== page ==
Two hit with six and two years, juvenile gets probation
Christopher Thomas, Gleaner Writer
Three of the four defendants, who were charged in the much-publicised Mount Alvernia Preparatory School kidnapping case were sentenced to a combined total of eight years in the St James Circuit Court yesterday.
However, while 23-year-old cabinetmaker Jonathan Mitchell of Spaldings, Manchester; and 22-year-old barber Trevon Tomlinson of Cornwall Courts, Montego Bay, were sentenced to six and two years, respectively, the juvenile, who, like them, had pleaded guilty to child-stealing, escaped with three years of probation.
The fourth accused in the case, 26-year-old Jenise Regisford, a counsellor based in the United States, had pleaded not guilty to the original charges of kidnapping, conspiracy to kidnap and conspiracy to extort, and is to stand trial on December 4 in the 'remnant session' of the circuit court.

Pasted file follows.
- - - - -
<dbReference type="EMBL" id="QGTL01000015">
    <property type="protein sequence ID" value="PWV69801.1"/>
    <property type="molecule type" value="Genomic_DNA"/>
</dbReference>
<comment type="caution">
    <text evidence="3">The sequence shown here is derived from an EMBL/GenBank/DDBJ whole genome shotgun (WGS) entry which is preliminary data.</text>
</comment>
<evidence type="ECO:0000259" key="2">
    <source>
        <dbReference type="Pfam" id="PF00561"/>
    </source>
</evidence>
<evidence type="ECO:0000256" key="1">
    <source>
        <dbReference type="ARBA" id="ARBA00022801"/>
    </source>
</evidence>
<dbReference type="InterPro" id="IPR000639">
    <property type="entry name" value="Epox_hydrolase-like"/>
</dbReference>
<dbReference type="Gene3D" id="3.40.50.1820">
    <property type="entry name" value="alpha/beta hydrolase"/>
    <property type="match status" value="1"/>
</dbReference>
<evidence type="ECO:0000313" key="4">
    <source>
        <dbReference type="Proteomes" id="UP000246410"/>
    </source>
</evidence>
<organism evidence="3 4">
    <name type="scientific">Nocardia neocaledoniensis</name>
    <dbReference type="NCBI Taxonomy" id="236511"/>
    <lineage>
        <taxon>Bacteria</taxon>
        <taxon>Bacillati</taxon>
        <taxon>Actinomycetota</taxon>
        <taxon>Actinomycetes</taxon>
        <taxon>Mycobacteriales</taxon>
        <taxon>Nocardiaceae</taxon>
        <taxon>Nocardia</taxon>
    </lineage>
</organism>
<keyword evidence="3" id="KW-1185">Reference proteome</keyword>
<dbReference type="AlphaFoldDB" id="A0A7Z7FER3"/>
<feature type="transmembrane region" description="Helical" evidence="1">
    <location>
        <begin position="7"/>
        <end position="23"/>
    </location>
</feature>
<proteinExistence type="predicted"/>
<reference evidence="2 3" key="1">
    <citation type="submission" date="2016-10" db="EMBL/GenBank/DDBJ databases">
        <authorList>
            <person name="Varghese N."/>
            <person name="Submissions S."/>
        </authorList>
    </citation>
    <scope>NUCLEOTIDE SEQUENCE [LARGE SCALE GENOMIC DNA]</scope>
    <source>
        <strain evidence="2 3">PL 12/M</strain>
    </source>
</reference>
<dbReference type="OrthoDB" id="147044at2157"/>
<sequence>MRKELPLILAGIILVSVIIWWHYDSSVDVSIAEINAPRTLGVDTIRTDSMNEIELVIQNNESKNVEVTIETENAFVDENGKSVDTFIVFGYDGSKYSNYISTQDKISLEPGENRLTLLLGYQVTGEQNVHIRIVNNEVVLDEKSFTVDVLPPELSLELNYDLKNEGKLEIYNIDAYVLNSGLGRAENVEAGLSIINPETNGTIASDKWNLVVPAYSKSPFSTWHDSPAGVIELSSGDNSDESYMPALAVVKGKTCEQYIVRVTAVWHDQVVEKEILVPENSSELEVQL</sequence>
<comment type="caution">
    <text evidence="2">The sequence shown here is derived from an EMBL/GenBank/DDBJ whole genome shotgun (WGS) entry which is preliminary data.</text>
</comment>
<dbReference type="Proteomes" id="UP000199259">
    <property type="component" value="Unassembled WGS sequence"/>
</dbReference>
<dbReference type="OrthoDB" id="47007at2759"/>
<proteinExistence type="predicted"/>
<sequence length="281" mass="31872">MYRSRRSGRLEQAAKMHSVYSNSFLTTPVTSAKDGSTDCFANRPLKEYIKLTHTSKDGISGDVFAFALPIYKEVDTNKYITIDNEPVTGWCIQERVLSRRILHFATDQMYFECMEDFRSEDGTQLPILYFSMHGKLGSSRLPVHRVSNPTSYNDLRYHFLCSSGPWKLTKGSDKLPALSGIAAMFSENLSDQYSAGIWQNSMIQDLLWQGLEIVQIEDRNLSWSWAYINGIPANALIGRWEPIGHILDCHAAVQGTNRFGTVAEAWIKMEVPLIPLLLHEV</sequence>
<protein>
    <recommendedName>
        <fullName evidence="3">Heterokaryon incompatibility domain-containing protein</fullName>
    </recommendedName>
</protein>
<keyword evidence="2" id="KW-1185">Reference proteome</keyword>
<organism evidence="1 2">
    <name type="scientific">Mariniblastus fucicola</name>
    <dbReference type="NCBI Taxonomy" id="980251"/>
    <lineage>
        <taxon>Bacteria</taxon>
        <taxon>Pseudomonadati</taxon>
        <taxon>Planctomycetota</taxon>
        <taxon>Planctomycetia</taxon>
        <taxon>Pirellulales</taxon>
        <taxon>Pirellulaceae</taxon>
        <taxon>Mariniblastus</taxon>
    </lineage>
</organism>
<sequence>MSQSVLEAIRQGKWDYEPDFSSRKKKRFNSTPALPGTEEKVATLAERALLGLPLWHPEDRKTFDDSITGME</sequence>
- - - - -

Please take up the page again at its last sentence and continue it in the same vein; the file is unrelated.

The trio, who were sentenced yesterday, had pleaded guilty to child-stealing when they appeared in the St James Circuit Court on September 24. Their sentences were reserved until yesterday.
For her part, Regisford had told the court that she was unaware that the child was being kidnapped when he was taken away from the school and transported to Manchester, where he was subsequently rescued by the police and reunited with his family.
The original charges stemmed from the abduction of the child on the afternoon May 3, 2011. He was reportedly taken while waiting to be picked up by his parents.
CHANGE OF PLEAS
In the aftermath of the child's rescue, the four accused were arrested and charged. Initially, all four had pleaded not guilty, but subsequently, Tomlinson, Mitchell and the juvenile changed their pleas to guilty of child-stealing.
Under local law, the maximum sentence for kidnapping is life imprisonment, whereas child-stealing carries a maximum sentence of seven years' imprisonment.
Lead prosecutor Jeremy Taylor, in recounting the facts of the case to the court, noted that Mitchell had previously been employed by the child's father.
Despite having his pastor Ewen Granville, of the Mt Zion House of Israel, giving character evidence on his behalf, Mitchell got just one year short of the maximum sentence of seven years.
"The maximum sentence is seven years and you are not getting less than six," High Court judge Martin Gayle told Mitchell in passing sentence on him.